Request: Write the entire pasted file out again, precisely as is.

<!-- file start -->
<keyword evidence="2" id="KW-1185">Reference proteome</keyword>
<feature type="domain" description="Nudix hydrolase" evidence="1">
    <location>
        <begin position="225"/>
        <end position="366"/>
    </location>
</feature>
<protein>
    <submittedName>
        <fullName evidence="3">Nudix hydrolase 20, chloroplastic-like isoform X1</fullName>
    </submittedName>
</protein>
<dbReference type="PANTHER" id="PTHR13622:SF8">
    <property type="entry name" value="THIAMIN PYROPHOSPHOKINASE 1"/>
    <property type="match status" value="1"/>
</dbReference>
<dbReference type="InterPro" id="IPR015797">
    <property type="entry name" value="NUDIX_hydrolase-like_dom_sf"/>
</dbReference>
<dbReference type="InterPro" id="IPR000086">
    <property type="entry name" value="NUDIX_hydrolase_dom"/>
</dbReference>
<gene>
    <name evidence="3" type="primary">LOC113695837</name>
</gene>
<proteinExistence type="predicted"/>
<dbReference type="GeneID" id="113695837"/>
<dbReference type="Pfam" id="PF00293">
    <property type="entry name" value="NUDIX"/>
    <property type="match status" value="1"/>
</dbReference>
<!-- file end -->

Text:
<keyword evidence="2" id="KW-1185">Reference proteome</keyword>
<feature type="domain" description="Nudix hydrolase" evidence="1">
    <location>
        <begin position="225"/>
        <end position="366"/>
    </location>
</feature>
<protein>
    <submittedName>
        <fullName evidence="3">Nudix hydrolase 20, chloroplastic-like isoform X1</fullName>
    </submittedName>
</protein>
<dbReference type="PANTHER" id="PTHR13622:SF8">
    <property type="entry name" value="THIAMIN PYROPHOSPHOKINASE 1"/>
    <property type="match status" value="1"/>
</dbReference>
<dbReference type="InterPro" id="IPR015797">
    <property type="entry name" value="NUDIX_hydrolase-like_dom_sf"/>
</dbReference>
<dbReference type="InterPro" id="IPR000086">
    <property type="entry name" value="NUDIX_hydrolase_dom"/>
</dbReference>
<gene>
    <name evidence="3" type="primary">LOC113695837</name>
</gene>
<proteinExistence type="predicted"/>
<dbReference type="GeneID" id="113695837"/>
<dbReference type="Pfam" id="PF00293">
    <property type="entry name" value="NUDIX"/>
    <property type="match status" value="1"/>
</dbReference>